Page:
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Student Trumpet versus Professional


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acerimele
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PostPosted: Sun Aug 28, 2022 7:17 pm    Post subject: Student Trumpet versus Professional Reply with quote

What is the big picture difference between a student trumpet and a professional trumpet. I would think overall quality, sound and price.

If a student, say with 3 years experience, were to play on a professional model would that hamper their ability to grow and refine their skill versus student.

Any feed back would be great.
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Crazy Finn
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PostPosted: Sun Aug 28, 2022 9:27 pm    Post subject: Re: Student Trumpet versus Professional Reply with quote

acerimele wrote:
What is the big picture difference between a student trumpet and a professional trumpet. I would think overall quality, sound and price.

Quality of materials. Quality of design. Quality control. Quality of assembly. Also, quality of sound, response, flexibility, stability, etc.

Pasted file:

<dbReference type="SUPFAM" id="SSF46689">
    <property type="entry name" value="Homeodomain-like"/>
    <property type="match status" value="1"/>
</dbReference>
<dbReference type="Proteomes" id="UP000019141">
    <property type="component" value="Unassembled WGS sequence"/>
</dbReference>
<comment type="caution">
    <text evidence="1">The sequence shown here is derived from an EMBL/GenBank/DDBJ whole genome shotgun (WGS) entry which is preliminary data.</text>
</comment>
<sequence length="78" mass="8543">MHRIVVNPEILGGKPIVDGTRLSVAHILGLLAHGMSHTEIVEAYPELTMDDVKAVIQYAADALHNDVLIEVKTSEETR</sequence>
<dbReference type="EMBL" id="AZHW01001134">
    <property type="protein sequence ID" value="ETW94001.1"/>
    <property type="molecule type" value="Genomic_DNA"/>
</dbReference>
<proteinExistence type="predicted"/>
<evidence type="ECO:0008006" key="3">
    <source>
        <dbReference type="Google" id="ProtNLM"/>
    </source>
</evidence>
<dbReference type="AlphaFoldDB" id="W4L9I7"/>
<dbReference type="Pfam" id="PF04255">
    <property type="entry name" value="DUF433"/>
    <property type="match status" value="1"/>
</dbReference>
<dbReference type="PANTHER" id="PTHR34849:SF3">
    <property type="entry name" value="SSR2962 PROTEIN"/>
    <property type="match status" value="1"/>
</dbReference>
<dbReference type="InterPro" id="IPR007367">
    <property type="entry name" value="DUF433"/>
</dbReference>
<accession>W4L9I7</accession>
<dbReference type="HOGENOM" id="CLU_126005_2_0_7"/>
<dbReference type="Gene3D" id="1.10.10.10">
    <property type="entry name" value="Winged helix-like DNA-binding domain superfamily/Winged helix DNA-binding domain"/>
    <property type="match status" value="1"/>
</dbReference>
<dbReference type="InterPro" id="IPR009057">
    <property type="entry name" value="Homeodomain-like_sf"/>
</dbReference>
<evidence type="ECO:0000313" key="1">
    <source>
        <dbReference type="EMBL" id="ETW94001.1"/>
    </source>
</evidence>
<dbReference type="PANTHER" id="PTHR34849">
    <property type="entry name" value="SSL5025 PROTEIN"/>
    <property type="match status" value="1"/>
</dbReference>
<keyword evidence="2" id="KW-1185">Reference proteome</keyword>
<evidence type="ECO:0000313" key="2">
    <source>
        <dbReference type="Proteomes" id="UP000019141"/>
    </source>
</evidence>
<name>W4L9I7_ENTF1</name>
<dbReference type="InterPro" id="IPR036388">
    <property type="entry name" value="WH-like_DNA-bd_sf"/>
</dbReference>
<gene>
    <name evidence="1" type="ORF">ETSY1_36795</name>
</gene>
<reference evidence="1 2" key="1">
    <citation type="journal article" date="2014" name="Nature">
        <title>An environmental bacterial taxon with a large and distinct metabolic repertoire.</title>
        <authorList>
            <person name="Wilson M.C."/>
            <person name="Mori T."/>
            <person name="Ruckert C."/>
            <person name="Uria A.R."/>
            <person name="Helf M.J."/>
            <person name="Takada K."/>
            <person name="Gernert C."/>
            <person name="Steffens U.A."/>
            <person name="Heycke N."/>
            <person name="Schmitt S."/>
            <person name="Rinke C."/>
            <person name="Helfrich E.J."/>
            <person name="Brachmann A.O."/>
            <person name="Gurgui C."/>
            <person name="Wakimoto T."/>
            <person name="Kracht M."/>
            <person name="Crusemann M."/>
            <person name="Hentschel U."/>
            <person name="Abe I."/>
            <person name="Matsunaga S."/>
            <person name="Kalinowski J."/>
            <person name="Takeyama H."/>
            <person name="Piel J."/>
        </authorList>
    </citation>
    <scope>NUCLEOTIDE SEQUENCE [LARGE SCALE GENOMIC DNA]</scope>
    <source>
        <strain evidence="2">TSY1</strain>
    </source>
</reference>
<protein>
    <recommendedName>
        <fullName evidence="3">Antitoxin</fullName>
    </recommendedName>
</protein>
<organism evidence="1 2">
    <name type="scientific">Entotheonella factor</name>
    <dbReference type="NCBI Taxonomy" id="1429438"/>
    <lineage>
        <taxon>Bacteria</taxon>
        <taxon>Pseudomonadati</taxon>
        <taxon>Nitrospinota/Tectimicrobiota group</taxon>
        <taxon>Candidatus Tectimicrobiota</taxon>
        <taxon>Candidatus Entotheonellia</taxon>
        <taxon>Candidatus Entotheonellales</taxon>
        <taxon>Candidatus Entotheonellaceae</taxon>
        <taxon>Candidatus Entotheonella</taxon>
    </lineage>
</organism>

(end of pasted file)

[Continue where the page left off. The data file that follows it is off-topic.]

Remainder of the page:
Frankly, there's a LOT of space within what is called a "student" trumpet let alone a "professional" trumpet. With the prevalence of random branded, Chinese built instruments at various prices, one has to ask if you're asking if they would count as a "student" instrument, or perhaps something of even a lower category.

Not to say everything from China is poor, it's just unknown. When you buy a Yamaha trumpet, it was made by Yamaha, in Yamaha owned factories, possibly in Yamaha owned factories in China, Indonesia, or elsewhere, but still made under the supervision of Yamaha with their rather good Quality Control.

Compare that with an "Eastar," "Yasisid," "Mendini," or "Jean Paul" trumpet. The first two are just random brands. Mendini is now a common internet brand that been around for at least a decade, but I can't find any actual links to a company website with a brief Google search. Jean Paul has an actual website, at least and is pretending to be a music company. All of these companies have their instruments made for them in random factories in China, stamped Eastar or Mendini or whatever, and sell them. Is one Eastar made in the same factory as another? Is there any consistency between various instruments? Who knows? Does the company care? Who knows, as long as they sell their sub $200 units.

Aside from that, the student trumpet is generally a trumpet that is designed to play reasonably well at a affordable price point. Sometimes they're built to be more robust, to stand up to more negligent handling, sometimes they're maybe a little easier to play (but really, isn't that a good quality for any instrument? - but in general, the defining quality of a student instrument is that it's not exceptionally expensive. A new, student level instrument from a major, reputable maker costs between $700-1200, roughly.